I have spoken with my father over the past month about the positive feedback I had received regarding my blog. I explained that I had written a few stories about my childhood days, and in return had received nice comments from friends as well as strangers from as far away as England. Over the past several years my father has become more and more willing to share his story with others, so I guess it should not have been a surprise when a few weeks ago Dad walked over and tore a page from a legal pad and handed it to me. In his unique and slightly sloppy handwriting were notes regarding his early life. There were only a couple entries, but as he held out the paper Dad said, “Here, maybe you can write a blog about this.” I must admit, it was not much, so I do not know how well I can flesh this out, but I’ll do my best.
|Young Walter posing with his big brother Earl and his sister Nell|
|Dad is 3rd from right. Notice the bare feet in October.|
Let me begin by briefly introducing you to the most important person in my life. Walter Fifer was born in 1922, cutting his teeth during the roaring 20’s, spending his formative years during the Great Depression and reaching manhood huddled in a cold B-24 Liberator in the skies above Germany and France in WWII. His family was just an average Midwest family farming in an area known as Chicken Bristle in west central Illinois. In the early days their home lacked both electricity and water, and it wasn’t until the 1930’s that Dad ever knew of such luxuries. He escaped disaster as a young boy when he and his older brother were given the job of disking the farm field. Dad would sit up front and slap the horses to keep them moving while his brother Earl kept control of the reins. On this particular occasion, Dad slipped and fell beneath the equipment. Earl stopped the horses, but Dad was “disked” into the soil and trapped. In a panic, Earl ran back to the house to get their mother, but somehow Dad had dug himself out by the time they returned. Dad watched his father work hard to buy his dream Waterloo tractor, only to lose it a short time later to bankruptcy during the Depression. Those lean years instilled in my father a strict sense of thrift. Dad has always been conscious of cost and ever throws anything away. To this day, if you need anything from a tool to building material, Dad can walk into his basement or garage and find it for you. Despite earning a scholarship, Dad never went to college. In his day hard work was generally valued above education, and that is what he chose to do upon returning home from the war. He worked simultaneously for the post office during the day and a steel company at night, before realizing his family needed him, too. He settled on a career with the postal service and retired as postmaster of the Southport branch post office. He was married to my mother for 62 years until her passing last August. In her final years, Dad nursed Mom through physical disabilities and severe dementia, until her care became just too difficult for him to handle alone. Reluctantly and with great sadness, he put Mom in a nursing home the last year of her life, but he was there every day to share lunch and dinner with her and brought her home each week for her hair appointment and to spend a night in her own home. He was the epitome of devotion. I am happy to say that as he approaches 89 years of existence he is still a strong man and the rock of our family.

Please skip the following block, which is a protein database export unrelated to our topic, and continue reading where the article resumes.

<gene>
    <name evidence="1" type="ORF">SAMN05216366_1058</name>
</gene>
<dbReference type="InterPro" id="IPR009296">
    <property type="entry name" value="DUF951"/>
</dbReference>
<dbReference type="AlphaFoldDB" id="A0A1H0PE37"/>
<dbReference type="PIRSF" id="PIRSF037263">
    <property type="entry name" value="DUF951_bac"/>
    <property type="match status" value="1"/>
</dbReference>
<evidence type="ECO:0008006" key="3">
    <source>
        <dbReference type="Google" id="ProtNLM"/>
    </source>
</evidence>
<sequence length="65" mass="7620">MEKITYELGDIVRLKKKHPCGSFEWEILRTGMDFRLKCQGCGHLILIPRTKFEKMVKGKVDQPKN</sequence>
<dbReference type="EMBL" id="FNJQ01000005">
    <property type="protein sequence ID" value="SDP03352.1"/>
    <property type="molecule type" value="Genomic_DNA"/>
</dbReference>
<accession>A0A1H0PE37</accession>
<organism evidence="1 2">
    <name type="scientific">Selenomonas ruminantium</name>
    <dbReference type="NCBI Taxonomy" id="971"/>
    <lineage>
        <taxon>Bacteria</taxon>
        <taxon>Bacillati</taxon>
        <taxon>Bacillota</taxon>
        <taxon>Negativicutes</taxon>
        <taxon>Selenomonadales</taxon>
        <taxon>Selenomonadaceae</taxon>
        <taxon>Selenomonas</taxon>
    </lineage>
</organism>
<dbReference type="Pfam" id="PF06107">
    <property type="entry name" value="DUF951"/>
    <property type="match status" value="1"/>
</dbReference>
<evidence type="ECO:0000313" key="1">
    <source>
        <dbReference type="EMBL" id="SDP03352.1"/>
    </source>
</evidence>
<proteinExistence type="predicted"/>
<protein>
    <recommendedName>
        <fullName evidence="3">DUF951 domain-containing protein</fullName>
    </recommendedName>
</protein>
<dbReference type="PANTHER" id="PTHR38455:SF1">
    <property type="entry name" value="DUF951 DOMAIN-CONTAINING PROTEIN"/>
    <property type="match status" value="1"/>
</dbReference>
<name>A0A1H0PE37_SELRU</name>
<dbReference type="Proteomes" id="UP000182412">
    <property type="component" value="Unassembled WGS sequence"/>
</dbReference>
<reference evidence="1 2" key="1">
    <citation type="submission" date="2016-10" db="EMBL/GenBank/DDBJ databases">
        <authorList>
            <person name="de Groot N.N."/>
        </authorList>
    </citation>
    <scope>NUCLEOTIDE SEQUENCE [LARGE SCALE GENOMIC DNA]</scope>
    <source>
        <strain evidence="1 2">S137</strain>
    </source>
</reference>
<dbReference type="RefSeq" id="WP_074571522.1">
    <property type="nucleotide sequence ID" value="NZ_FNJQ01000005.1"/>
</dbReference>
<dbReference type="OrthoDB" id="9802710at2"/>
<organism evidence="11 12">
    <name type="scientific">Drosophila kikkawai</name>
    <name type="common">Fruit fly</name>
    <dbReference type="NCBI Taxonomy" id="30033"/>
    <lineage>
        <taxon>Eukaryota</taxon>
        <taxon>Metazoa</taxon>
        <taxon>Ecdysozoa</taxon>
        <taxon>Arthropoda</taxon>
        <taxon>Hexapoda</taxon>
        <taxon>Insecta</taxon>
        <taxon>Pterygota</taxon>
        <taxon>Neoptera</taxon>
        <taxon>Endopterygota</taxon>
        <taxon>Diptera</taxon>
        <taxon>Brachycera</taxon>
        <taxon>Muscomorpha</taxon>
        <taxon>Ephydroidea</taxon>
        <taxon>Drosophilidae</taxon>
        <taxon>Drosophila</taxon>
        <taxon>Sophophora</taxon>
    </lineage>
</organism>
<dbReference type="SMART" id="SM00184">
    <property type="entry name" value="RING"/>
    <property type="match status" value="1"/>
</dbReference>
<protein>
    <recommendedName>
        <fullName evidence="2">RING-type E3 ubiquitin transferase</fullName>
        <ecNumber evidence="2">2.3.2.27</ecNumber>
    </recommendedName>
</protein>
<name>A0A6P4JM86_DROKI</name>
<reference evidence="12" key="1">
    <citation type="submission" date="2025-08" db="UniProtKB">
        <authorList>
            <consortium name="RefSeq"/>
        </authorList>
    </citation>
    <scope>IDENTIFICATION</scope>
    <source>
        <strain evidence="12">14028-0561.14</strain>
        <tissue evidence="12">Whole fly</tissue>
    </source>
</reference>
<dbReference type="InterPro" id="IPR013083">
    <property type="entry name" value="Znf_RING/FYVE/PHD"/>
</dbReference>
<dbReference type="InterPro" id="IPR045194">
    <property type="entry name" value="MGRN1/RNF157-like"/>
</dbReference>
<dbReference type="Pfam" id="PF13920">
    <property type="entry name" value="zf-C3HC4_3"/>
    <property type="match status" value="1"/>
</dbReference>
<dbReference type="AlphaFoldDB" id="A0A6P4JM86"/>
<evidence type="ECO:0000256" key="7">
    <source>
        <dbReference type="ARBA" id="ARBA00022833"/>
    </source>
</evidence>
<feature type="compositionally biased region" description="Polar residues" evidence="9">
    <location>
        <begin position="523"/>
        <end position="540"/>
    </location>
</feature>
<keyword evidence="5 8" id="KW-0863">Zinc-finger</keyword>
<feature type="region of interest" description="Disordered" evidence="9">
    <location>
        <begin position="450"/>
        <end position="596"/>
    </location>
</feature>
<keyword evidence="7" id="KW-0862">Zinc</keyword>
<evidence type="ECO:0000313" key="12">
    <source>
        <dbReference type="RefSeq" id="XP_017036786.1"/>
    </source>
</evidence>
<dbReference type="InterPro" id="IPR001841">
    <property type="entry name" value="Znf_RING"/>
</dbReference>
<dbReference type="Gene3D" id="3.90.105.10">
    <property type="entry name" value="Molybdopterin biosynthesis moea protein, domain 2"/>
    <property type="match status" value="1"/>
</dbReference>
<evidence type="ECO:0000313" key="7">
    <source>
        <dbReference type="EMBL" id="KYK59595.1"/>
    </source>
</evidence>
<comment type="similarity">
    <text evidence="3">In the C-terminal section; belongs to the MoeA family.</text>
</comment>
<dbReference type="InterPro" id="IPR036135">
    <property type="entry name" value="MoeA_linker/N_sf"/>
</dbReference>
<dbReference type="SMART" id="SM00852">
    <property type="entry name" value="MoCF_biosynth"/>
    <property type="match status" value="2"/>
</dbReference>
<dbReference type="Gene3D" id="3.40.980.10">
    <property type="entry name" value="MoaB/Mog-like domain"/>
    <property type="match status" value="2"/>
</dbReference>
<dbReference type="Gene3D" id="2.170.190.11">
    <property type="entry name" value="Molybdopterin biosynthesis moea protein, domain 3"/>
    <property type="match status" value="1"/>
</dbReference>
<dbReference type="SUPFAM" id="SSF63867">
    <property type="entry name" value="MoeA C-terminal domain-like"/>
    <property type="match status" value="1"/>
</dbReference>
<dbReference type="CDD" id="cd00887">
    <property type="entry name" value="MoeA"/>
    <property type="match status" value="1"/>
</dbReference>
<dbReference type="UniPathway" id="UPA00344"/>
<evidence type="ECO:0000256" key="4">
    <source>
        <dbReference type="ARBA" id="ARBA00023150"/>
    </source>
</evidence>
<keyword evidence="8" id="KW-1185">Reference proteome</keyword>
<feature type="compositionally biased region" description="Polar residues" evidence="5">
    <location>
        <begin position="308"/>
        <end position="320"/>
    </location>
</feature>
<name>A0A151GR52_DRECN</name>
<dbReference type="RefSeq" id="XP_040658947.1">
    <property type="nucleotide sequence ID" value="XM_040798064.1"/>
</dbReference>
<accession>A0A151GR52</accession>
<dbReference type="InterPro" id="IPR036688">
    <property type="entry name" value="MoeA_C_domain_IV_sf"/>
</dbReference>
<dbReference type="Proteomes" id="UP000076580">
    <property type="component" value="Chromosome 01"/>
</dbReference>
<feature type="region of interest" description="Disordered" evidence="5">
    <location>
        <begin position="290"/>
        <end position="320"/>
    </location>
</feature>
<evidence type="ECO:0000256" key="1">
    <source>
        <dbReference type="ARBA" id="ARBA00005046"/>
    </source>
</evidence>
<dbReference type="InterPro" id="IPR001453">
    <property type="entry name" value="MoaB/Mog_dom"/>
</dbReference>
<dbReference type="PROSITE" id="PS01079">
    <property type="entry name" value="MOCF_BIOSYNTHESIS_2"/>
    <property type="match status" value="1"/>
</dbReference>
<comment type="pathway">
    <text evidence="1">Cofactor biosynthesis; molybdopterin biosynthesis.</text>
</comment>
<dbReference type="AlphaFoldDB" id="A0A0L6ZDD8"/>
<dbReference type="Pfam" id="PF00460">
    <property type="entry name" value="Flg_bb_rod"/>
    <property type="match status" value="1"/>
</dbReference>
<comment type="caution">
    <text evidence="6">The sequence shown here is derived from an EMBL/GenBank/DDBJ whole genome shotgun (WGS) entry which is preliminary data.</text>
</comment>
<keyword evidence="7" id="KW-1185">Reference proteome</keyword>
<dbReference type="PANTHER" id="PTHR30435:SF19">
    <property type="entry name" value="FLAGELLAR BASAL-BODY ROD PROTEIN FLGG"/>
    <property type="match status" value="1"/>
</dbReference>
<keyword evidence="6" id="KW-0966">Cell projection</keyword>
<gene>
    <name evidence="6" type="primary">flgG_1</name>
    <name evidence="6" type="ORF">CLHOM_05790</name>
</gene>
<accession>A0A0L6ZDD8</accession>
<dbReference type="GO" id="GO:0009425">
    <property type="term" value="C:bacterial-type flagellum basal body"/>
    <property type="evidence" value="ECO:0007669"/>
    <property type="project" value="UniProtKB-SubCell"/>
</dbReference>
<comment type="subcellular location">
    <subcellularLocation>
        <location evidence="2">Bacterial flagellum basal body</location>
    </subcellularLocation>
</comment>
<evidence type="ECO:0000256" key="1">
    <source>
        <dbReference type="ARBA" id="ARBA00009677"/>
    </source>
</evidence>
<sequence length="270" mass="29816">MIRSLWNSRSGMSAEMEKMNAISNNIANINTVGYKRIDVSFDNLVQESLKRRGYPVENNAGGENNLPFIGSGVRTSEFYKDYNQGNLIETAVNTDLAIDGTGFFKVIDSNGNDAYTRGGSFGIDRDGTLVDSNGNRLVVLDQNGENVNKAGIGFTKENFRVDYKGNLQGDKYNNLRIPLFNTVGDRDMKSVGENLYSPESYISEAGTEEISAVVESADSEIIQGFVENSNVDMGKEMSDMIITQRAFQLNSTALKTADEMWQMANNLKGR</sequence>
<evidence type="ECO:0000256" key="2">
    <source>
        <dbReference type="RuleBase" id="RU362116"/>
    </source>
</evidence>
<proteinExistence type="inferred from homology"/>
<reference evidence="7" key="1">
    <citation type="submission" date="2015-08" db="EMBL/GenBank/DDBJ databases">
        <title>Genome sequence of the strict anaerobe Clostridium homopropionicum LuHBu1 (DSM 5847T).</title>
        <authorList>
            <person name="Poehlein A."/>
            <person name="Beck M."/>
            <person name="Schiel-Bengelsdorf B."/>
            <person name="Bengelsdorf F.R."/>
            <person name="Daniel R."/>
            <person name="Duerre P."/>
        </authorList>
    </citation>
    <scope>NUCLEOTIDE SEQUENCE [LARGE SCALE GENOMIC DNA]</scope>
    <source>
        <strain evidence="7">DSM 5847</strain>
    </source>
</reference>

|Dad on the left|
Dad jotted down his notes during the heat of Wisconsin’s grand dispute regarding labor unions and finances. So it is not surprising that Dad’s first recollection was of one of his early jobs. As a teen, Dad worked at Weaver’s Grocery in Tuscola. Weaver’s was both a grocery and a meat market. In those days patrons would come to the store and tell the clerk what they wanted. The job would then fall to my father to round up the requested. If they wanted chicken, Dad would dress the roasting hens or dress and cut up the fryers. Farmers would bring in their slabs of bacon for curing, and it fell to Dad to ready them for the smoke house out back. His least favorite part of the job was scraping down the butcher block late on Saturday night as the butcher was very strict. And what was Dad’s pay for this job? My father worked 65 hours a week and earned a total of $12. Now people will sometimes refuse a job that pays $12 an hour.
|Dad with his dog, Teddy|
Dad’s final note was about an early lesson in manners. One day while working at the grocery store, Harvey Bassett came in. Harvey was the owner of the local tobacco store. Dad upon seeing the older gentleman chimed out, “Hi, Harve!” In that day and age elders demanded respect, and Harvey bristled at the comment. “Young man, I’m Mr. Bassett to you.” My father learned his lesson and appreciated the sentiment. From that point on Dad always treated his elders with the utmost respect, and that is something that was driven home to us, as well.
And so I have fulfilled my father’s request. It is certainly not my typical entry, but I felt I owed it to Dad. I hope you enjoyed his memories, and perhaps you gained a little more appreciation of your own life through his.